Three New York chefs land in emblematic cultural institutions

Wondering where all the chefs have gone? During the pandemic in New York City alone, thousands of restaurants closed and many industry workers were forced to reinvent themselves. It turns out that three of our favorite chefs now oversee the culinary offerings of three iconic New York cultural institutions.

Bill Telepan at the Metropolitan Museum of Art

“We made a lobster roll for the American wing,” Chief Bill Telepan said, standing in front of a marble Roman statue of a wounded warrior, circa AD 138-181. It took me a second to figure out what he meant.

When we last met, he was surrounded by pots and pans in the kitchen of Oceana, the downtown seafood mecca he ran after the closure of Telepan, his beloved Upper Bistro. Westside. Today, as culinary director of the Metropolitan Museum of Art (and employee of Bon Appétit Management Company), he runs several kitchens and dining rooms.

It’s a new kind of adventure for Bill Telepan, who since 2008 has remained the executive chef of Wellness in the Schools, fighting for school children’s access to healthier meals nationwide.

I had been on museum tours before, but this one took me down a different path! From staff cafeterias to the bustling restaurant and members’ balcony lounge, we’ve navigated the Met’s culinary maze.

“When do we get the eggplant sandwich?” asked a staff member, as we strolled through one of the staff cafeterias. Our food choices can support the environment, boasted a large sign, while another described a recipe for pumpkin soup. In the corridor between the kitchens, another sign warns Give in to art in transitbut it’s unclear whether the art refers to a painting or a platter of chocolate pecan cookies the chef adapted from his mother’s recipe.

At the Eatery, museum visitors can choose from classic American fare or dishes inspired by current exhibits. For the opening of Before Yesterday We Could Fly: An Afrofuturist Period Room, Telepan consulted culinary historian Jessica B. Harris whose book, High on the pork was made into a Netflix documentary last year.

This summer, the members-only Balcony Lounge will be completely revamped, with a new menu including a raw bar and deli terrace.

Scott Q. Campbell at the Metropolitan Opera

Whether you remember Chef Campbell from Vince & Eddies, Avenue or SQC, you’ll be happy to know that as Executive Chef, employed by the Patina Group, he now oversees the entire Metropolitan Opera kitchen. That means it’s time to choose your favorite opera and reserve a table at the Grand Tier Restaurant, head to Lincoln Center in the late afternoon (doors open two hours before performances) and get ready to go. you for the ultimate New York experience. .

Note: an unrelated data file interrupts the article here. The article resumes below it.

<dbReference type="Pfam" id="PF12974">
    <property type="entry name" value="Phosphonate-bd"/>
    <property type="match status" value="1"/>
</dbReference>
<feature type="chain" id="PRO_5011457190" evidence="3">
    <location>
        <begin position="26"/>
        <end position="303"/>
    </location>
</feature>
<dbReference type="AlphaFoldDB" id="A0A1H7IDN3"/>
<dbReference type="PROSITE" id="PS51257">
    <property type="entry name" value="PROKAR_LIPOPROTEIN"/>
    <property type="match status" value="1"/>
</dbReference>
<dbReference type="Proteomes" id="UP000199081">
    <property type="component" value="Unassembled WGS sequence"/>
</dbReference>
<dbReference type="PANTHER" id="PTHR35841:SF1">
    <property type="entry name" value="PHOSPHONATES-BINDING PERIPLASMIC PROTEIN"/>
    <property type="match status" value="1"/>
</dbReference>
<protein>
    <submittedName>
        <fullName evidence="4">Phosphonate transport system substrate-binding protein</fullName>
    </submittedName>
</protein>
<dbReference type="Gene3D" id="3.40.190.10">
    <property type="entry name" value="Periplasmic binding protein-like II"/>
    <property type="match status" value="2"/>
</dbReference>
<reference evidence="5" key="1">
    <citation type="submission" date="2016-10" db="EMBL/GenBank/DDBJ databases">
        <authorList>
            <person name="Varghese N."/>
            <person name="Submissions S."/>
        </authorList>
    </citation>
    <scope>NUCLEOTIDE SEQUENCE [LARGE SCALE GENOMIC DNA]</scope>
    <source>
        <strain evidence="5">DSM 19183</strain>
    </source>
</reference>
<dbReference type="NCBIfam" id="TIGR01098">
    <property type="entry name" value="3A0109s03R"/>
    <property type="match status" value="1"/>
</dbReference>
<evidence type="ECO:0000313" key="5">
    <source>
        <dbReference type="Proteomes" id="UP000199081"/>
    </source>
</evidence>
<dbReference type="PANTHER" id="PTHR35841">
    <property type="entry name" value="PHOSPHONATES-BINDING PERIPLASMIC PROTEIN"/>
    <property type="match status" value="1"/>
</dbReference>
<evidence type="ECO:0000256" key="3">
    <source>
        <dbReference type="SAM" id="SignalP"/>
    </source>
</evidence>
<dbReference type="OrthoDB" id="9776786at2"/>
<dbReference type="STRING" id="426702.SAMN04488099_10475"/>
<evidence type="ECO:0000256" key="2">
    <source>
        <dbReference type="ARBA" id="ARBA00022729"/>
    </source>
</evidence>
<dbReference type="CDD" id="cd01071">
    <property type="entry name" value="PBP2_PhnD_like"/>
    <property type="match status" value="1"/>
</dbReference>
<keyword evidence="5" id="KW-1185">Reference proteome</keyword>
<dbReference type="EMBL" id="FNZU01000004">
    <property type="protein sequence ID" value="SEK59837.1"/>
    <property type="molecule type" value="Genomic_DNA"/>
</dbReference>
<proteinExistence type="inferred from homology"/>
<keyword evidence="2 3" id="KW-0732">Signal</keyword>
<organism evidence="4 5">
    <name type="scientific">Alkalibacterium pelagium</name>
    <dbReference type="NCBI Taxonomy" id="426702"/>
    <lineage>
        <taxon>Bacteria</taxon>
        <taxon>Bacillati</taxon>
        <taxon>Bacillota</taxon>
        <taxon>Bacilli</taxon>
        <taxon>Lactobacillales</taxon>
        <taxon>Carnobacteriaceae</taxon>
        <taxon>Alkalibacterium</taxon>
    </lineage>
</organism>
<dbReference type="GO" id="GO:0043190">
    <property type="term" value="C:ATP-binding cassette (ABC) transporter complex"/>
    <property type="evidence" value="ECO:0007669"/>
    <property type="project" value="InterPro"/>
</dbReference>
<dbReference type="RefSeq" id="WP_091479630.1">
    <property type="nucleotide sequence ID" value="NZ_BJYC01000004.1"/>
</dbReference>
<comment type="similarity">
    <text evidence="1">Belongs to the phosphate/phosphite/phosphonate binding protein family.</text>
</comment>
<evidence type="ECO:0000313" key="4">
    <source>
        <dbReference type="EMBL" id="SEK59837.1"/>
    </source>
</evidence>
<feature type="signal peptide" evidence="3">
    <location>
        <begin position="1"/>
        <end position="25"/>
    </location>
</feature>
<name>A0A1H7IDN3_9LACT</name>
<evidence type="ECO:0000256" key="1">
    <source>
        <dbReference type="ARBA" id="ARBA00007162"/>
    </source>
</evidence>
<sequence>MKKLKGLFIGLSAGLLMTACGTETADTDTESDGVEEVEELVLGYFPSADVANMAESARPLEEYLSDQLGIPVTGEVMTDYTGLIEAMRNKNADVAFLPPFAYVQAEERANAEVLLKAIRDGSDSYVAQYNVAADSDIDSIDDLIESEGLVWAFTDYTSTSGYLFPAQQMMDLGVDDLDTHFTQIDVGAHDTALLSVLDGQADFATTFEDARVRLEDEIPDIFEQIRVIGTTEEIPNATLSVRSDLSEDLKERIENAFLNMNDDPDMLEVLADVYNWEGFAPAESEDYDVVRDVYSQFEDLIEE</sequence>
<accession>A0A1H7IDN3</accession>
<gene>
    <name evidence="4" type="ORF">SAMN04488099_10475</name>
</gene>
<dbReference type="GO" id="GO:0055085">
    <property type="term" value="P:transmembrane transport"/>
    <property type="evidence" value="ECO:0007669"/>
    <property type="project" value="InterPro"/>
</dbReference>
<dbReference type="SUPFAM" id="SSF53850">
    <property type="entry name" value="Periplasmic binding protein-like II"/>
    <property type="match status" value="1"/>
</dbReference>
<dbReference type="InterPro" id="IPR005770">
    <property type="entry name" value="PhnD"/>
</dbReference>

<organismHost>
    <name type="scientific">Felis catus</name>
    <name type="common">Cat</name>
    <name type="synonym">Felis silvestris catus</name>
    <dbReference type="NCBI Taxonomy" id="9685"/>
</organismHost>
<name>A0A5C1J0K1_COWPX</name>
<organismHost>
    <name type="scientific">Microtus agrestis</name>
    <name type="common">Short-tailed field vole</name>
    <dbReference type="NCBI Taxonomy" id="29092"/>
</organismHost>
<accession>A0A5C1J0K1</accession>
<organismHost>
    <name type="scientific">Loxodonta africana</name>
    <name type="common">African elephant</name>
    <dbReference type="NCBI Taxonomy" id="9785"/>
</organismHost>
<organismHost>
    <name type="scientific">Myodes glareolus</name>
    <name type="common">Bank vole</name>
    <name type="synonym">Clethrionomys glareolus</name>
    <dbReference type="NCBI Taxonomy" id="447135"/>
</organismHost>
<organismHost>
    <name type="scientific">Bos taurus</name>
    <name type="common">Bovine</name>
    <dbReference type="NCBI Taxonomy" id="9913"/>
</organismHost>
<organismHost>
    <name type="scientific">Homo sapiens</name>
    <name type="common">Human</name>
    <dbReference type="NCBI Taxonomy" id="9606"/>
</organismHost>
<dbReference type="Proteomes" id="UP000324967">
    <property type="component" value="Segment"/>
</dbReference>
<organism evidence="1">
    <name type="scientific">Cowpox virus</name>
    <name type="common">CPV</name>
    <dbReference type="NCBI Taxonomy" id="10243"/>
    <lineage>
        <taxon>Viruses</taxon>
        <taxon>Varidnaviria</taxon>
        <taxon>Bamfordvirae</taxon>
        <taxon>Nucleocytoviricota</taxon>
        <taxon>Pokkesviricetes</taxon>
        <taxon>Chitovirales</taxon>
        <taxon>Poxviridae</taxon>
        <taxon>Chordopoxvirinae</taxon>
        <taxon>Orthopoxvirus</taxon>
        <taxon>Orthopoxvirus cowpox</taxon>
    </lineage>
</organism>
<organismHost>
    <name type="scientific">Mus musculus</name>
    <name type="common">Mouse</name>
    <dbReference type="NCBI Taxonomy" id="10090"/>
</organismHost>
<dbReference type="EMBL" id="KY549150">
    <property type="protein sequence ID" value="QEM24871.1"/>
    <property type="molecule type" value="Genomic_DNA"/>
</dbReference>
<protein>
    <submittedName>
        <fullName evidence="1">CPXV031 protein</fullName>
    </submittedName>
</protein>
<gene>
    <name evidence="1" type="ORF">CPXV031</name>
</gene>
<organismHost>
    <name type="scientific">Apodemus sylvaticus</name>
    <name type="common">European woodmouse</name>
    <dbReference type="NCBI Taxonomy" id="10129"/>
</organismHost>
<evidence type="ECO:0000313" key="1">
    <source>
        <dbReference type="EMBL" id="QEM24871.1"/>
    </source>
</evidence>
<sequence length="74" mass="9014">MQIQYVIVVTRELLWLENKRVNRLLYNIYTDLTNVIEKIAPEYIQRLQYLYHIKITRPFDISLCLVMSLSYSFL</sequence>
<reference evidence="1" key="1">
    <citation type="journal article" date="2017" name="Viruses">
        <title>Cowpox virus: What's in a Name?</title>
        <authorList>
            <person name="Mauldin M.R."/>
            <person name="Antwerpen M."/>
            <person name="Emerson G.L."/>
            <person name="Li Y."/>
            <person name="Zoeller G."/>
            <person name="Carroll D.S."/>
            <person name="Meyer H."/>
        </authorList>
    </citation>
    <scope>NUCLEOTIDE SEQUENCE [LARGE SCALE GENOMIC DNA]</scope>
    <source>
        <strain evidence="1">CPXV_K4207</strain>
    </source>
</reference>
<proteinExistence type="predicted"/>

Climb the curved double staircase, turn to the magnificent wall of windows and sit at your table, under the watchful eye of the imposing 30-by-36-foot mural by Marc Chagall, The source of the music. Soon, Chef Campbell appears, greeting the regulars and discussing the casting of Puccini’s Madama Butterfly.

Music lover and longtime New York Philharmonic subscriber, Campbell kept the classics, beef tenderloin and seared salmon on the menu, but brought in some of his seasonal New American dishes, like a delicious soup with apples and butternut squash. Everything except the bread is made on site. During gala evenings, he lets the musical theme influence the choice of dishes.

Campbell knew pre-theater timing, of course, but at the Grand Tier he seems to be playing the role of an orchestra conductor, guiding diners through an impeccable beat. As soon as the bell rings, we head out into the lobby, leaving coats on our chairs. It’s a mad rush, at intermission, to rush back to the dining room where our desserts and coffees are waiting for us!

Christopher Engel at the Neue Galerie

For twenty years, Ronald Lauder’s Neue Galerie has offered locals and travelers an artistic time capsule of German and Austrian art and design between 1890 and 1940.

At Café Sabarsky, named after the late co-founder of the museum, the decor clearly evokes Vienna at the turn of the century. Lunch is very busy with lines stretching outside the building, but it’s another typical New York experience to dine here, around the corner from 86and Street and Fifth Avenue, surrounded by lights by Josef Hoffman and furniture by Adolf Loos.

Chef Engel was born near Frankfurt, but you might remember him from Wallsé or Aureole. It kept the old menu but added its own twists to it.

“A schnitzel is a schnitzel,” he laughed, “but the best ingredients can make the difference.”

Ronald Lauder dines there often and remembers his mother’s Central European cuisine very well. The chef and co-founder discuss new specialties, often working together until both are satisfied. On a recent visit, I sampled an ethereal crepe topped with a smoked trout mousse and served with horseradish creme fraiche. Specialties included seared duck breast served with red cabbage and sole coated in a light almond cream sauce.

Pair them with the well-curated wine and spirits list, but be sure to leave room for sachertorte, apple strudel or perhaps a slice of Adele, the golden passion fruit cake. and coconut moss, and named, you guessed it, for Adele Bloch-Bauer whose portrait by Gustav Klimt was central to the film Woman in Gold, and hangs one floor above the Café.

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